If you were “with it” in 1967 you went to cocktail parties in Malibu, drove a yellow Corvette, made macramé plant holders, and listened to Herb Alpert and the Tijuana Brass. You may already know Herb Alpert from Casino Royale (the first one), or Pee Wee Herman’s dance to Tequila. In today’s hustle and bustle world, I find Herb Alpert to be the perfect music for the drive home. It’s relaxing, fresh, and pretty groovy. I have a special weakness for 1960s Victorian revivalist typography. This is the kind of typographic layout seen at Farrell’s Ice Cream Parlour. Alpert’s 1965 album, Whipped Cream & Other Delights, is the prime example of this. I tried using this kind of composition on a magazine project recently. I thought it was the hippest thing I’d ever done. The client just laughed and said, “That reminds me of something old timey. Like a Farrell’s Ice Cream Parlour.” And…

Turn On, Tune In, Drop Out, Make It Pink

I did a video interview for Mig Reyes today. He asked me to say a few words about myself so I said, “I’m a partner at AdamsMorioka with Noreen Morioka….” Then I added, sarcastically, “It’s a great place, we play the Beach Boys all the time and people are dancing on their desks.” Unfortunately, this didn’t come off as sarcasm, but as psycho. The only other option I could think of was that we like hot colors. But that seemed shallow as opposed to the deep and insightful Beach Boys comment.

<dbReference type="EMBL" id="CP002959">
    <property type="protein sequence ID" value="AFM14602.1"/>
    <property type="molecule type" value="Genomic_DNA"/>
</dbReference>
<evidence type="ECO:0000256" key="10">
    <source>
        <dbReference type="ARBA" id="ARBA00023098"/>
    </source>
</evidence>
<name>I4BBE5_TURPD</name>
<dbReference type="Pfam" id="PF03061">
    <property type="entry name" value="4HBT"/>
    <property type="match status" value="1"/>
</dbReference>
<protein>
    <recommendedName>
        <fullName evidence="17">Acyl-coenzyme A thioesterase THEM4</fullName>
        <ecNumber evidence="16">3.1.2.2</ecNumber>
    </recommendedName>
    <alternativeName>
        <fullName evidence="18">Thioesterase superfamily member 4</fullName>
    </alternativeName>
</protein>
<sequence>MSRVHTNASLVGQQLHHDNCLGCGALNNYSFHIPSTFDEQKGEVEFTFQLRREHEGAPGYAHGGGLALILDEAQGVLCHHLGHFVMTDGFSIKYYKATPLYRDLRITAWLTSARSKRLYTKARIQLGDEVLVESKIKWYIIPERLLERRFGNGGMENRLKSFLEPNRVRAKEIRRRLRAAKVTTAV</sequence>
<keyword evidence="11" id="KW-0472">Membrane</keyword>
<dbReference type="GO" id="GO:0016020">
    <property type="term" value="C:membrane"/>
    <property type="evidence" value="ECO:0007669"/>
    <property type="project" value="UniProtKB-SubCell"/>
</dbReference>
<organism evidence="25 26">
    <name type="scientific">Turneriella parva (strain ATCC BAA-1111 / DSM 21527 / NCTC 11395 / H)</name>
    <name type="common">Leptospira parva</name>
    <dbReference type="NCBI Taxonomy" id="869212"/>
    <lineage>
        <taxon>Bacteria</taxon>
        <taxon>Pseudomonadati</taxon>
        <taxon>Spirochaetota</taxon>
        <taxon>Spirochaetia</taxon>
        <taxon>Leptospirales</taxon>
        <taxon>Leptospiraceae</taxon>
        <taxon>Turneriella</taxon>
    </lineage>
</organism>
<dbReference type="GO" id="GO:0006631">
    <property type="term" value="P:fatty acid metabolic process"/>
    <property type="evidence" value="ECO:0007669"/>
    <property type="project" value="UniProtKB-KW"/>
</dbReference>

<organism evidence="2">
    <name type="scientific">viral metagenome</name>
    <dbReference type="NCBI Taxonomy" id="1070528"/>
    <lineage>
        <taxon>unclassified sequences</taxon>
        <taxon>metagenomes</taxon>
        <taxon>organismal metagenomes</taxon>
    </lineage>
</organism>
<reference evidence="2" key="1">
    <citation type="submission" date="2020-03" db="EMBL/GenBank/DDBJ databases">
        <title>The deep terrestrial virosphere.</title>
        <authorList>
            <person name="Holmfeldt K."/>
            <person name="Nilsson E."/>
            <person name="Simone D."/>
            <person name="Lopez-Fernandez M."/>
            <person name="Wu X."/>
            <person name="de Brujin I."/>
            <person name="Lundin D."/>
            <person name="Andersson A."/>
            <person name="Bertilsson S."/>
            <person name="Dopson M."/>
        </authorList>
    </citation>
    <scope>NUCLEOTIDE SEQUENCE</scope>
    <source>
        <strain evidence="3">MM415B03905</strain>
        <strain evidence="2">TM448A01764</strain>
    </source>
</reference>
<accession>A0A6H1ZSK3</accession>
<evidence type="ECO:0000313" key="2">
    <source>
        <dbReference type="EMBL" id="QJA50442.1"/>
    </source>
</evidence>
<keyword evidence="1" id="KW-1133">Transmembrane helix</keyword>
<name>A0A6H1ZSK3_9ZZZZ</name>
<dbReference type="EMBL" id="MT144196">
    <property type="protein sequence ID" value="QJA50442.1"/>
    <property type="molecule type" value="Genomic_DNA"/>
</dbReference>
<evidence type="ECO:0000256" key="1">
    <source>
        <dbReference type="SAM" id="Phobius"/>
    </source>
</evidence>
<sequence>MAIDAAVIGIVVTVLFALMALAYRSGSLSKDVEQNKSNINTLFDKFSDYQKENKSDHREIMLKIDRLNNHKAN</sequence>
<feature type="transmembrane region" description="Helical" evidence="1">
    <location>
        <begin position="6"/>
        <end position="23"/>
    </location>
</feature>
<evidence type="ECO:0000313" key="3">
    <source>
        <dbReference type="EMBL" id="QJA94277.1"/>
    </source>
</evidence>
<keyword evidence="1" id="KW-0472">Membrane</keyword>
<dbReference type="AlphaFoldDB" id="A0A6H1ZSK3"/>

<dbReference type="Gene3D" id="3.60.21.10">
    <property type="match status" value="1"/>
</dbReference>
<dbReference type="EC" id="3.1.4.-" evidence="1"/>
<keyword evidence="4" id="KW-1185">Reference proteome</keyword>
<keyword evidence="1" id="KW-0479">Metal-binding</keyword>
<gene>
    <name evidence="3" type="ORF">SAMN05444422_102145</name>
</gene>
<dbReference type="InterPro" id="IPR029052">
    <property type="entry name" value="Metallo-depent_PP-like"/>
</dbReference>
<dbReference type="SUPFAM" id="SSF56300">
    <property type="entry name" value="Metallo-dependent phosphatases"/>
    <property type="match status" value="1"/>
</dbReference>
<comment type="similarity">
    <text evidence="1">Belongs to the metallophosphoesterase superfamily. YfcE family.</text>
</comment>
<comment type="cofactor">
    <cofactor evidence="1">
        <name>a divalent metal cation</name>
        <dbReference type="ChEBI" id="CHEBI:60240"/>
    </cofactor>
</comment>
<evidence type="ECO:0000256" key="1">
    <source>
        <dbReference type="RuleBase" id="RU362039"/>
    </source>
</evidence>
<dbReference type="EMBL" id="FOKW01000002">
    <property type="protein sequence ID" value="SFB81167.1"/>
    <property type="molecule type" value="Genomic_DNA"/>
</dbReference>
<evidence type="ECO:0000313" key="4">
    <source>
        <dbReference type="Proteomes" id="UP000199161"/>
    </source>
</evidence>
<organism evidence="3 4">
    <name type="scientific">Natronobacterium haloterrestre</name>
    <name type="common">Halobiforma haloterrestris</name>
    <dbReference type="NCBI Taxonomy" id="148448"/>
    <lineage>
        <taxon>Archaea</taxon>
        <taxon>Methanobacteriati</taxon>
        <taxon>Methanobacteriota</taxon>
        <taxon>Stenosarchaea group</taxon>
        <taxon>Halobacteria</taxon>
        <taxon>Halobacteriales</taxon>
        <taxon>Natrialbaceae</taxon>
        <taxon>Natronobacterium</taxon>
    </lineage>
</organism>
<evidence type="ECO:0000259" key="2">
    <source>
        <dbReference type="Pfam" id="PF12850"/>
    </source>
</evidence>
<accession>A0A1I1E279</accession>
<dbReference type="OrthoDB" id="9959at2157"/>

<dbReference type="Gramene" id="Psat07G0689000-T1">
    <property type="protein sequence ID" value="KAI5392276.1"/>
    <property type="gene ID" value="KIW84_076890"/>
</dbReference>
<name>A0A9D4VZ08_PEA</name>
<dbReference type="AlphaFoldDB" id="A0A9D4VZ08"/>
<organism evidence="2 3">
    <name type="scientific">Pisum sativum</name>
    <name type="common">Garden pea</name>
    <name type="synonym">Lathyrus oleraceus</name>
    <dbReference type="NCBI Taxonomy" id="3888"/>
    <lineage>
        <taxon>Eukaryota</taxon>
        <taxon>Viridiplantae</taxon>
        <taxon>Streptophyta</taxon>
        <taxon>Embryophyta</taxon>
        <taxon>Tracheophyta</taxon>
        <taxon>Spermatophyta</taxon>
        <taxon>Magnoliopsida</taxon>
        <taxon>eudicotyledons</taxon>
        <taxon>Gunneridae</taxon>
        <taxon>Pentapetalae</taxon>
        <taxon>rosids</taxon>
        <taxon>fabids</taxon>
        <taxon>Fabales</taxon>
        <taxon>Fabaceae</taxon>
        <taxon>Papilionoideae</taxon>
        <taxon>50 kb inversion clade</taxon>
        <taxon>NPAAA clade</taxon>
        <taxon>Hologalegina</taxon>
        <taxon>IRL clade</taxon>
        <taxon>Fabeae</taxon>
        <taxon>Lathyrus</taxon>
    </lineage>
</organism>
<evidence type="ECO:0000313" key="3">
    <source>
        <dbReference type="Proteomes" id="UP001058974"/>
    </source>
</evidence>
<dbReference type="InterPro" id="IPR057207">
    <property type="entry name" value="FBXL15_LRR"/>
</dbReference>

While pondering this, I looked in the basket on my desk and saw this great notepad. “Oh, pink and red,” I thought and was quickly distracted. This is a notepad that I’m guessing was made around 1970 by Hallmark. Why is the world currently scared of hot pink and orange? I think it’s miraculous. It’s sort of LSD trip for the mainstream. The avocado green paper on the inside makes it even more wonderful. And if this isn’t enough content, I’ve added a page with my grandmother’s recipe for an apricot peach soufflé.

Feelin' Groovy

There is nothing groovier to me than square, squeaky clean people who are trying to be “down and groovy.” The Kids of the Kingdom, and The New Establishment were musical groups at Disneyland’s Tomorrowland in 1968. And boy, are they square. They make me look like Neil Young. But, because they are trying to be “with it” and “cool” they become truly groovy.

As designers, we’re all taught to stay ahead of the popular culture curve. When I was in school, we spent quite a bit of time and energy being “cool” and cutting-edge. Years later, when Noreen and I started AdamsMorioka, I let go of trying to stay ahead of the hip curve. It was a great relief to not have to try to be cool anymore. I admire the performers in The New Establishment and The Kids of the Kingdom. They probably played some big hits like, Up, Up, and Away, Cherish, and Windy, and then went out with their friends convinced they were the hippest people at a night-club, or they really knew how to groove and everyone else was just plain un-cool.